22 August 2010

Meet the Signers - Gouverneur Morris of Pennsylvania

Gounerneur Morris was born 30/31 Jan 1752 at Morrisania, Westchester County, New York in what is now the Bronx to Lewis Morris II and his second wife Sarah Gouverneur. Lewis and Sarah had 5 children and Lewis had several children with his first wife, Sarah’s aunt, Katryntje Staats.

Morris graduated King’s College in 1768 at 16 and began law training under William Smith, Jr. He received his maste’s degree from King’s College in 1771. By October of that year he had entered the New York bar.

Morris was a constitution creator. He played a key role in the development of New York’s state constitution, is generally credited as writing the US Constitution, and drafted France’s initial constitution during the French Revolution.

The American Revolution was hard on the Morris family. His mother and two of his sisters remained loyal to the crown. One of his half-brothers was a British officer. But Gouverneur wasn’t alone in choosing independence; his half brother Lewis signed the Declaration of Independence. Morris represented New York at the 1778 Continental Congress before moving to Philadelphia in 1779. Morris wouldn’t return to the family estate in New York for two decades. He went into business with Philadelphia mogul, Robert Morris (no relation). In addition to their business ventures Gouverneur and Robert would establish a national bank on 7 January 1782.

Shortly after arriving in Philadelphia, Morris suffered a severely broken ankle in a carriage accident that required his left leg be amputated. The ever upbeat Morris seemed to take his misfortune in stride. As a bachelor, the wives of colleagues and friends tended to Morris during his recovery. The man noted for a having a way with the fairer sex got his first taste of heartbreak, falling for the very married Elizabeth Plater.

Morris would attend the Constitutional Convention in 1787 as a delegate from Pennsylvania. After the Constitution was ratified, he went to Europe to attend to his business affairs and in the end unofficially attended to governmental interests as well.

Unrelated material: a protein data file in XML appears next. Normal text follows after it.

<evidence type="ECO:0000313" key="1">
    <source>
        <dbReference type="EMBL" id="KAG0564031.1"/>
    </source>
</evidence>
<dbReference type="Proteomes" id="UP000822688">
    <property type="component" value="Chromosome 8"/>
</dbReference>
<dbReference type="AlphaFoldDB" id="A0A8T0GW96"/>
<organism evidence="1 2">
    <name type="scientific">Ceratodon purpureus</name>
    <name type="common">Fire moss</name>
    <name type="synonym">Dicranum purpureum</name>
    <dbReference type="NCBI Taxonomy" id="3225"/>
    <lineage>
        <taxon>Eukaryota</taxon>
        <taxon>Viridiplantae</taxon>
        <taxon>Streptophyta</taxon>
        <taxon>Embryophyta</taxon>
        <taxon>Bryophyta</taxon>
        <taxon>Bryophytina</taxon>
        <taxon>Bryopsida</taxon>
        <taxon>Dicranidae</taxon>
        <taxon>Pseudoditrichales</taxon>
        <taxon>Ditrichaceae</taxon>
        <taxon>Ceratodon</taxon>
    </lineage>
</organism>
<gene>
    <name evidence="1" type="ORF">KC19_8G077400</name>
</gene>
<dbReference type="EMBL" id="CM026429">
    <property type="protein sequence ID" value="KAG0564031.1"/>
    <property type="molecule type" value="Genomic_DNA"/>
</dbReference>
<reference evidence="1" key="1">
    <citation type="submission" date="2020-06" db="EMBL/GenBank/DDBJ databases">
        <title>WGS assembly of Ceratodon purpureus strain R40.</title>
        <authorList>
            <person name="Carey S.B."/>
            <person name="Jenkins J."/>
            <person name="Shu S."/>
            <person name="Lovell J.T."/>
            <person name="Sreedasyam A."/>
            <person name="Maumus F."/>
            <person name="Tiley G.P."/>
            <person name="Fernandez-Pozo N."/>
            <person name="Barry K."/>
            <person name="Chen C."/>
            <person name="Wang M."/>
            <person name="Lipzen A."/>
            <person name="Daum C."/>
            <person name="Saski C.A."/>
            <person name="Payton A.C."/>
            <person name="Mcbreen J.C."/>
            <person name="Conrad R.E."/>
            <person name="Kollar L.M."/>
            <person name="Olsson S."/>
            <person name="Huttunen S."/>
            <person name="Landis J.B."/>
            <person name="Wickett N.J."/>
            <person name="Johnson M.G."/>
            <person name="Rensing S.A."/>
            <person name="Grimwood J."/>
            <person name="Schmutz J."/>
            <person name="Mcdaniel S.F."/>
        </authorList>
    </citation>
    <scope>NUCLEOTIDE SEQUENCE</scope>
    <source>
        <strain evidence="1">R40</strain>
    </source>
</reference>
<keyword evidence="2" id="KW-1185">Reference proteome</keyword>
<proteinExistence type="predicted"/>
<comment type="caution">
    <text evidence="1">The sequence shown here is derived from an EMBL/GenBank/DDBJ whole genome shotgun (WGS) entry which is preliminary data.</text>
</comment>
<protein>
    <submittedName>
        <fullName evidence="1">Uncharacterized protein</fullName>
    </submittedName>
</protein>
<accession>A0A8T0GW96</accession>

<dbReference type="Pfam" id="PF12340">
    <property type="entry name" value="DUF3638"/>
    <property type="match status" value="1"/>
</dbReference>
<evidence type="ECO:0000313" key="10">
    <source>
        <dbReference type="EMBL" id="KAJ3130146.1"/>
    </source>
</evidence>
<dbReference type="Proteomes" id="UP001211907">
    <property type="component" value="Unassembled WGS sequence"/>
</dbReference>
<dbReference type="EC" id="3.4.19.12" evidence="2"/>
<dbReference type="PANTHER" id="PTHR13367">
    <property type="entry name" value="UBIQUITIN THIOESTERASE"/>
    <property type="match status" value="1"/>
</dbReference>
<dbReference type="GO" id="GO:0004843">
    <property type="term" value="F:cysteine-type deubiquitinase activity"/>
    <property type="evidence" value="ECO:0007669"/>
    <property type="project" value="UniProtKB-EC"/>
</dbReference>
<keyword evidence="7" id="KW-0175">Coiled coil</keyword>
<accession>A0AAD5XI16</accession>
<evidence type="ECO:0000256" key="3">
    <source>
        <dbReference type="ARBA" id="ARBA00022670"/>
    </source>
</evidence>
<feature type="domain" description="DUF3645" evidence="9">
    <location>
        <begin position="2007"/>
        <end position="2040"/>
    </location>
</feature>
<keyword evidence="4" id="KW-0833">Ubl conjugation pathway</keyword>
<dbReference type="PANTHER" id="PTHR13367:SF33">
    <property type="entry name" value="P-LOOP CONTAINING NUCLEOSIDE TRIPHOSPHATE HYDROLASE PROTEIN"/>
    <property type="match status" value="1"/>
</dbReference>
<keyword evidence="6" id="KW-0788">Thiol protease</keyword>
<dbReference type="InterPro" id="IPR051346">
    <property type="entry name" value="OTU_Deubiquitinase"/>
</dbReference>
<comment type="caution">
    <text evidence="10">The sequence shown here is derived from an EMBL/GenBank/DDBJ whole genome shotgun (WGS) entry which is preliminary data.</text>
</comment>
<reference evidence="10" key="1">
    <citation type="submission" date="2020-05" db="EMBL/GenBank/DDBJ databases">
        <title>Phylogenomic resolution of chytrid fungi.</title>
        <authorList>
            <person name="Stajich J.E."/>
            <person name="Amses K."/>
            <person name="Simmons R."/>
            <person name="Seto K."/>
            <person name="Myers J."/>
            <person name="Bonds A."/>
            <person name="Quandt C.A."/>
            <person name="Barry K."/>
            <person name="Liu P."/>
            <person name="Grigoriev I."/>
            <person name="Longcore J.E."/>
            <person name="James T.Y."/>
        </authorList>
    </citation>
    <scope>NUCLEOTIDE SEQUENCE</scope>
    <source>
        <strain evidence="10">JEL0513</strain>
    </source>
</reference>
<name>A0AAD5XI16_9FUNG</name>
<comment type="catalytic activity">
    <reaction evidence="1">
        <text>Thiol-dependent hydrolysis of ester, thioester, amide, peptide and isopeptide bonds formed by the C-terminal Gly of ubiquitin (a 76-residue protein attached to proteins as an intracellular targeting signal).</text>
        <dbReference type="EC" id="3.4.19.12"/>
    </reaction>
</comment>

France was gearing up for a revolution as Morris became the US Minister to France in 1792. He is lucky he wasn’t guitoinned with the royal family. In addition to providing advice to the royal family, Morris was instrumental in planning their failed escape from France. France proved to be a tough station for Morris as he once again found heartbreak after an affair with Adelaide Fileul, Comtesse de Flahaut (“Adele”).

Morris's signature as it appears on the United States Constitution

When he returned to America, he went to New York and reached Morrisania in December 1798. He entered the US Senate as a Senator from New York in 1800. It is unclear whether he was appointed or elected. He retired from politics in 1802, but not from public service. ”In 1807, Morris accepted an appointment by the state to a planning committee charged with creating a street plan that would control New York City’s future growth…..the result was the logical and eminently practical north-south east-west lattice we know today, extending from what was designated 155th Street in Harlem to the base of Manhattan at Houston Street.” (Miller, p. 196). In 1810, Morris was named to chair the commission to build the Erie Canal. They were unable to get federal funding for it so the state of New York financed it. Construction began 1817.

It was during this time that Morris finally settled down. The object of his affection was Anne Carey (“Nancy”) Randolph. Nancy was a Virginia gentlewoman and the object of scandal and derision. She was forced to leave her sister’s house after being accused of killing her out-of-wedlock child fathered by her finance (her brother-in-law’s brother). It is alleged that the infant’s remains were found. Speculation was that the child was actually her brother-in-laws: he demanded a trial…he was innocent. This was in 1792. She remained with the Randolph’s until 1805, when she was forced to leave. She eventually ended up in New York. Morris invited her to become his housekeeper at Morrisania. They were married on 25 December 1808 and on 9 February 1813 Nancy gave birth to a son, Gouveneur Morris II.

Morris died 6 Nov 1816. He was 64. Nancy died in May 1837 at age 62. In 1841, Gouverneur Morris II had his parents and some of the older Morris’s moved to the cemetery at St. Ann’s Episcopal Church, a church he had had built in his mother’s honor.

1 comment: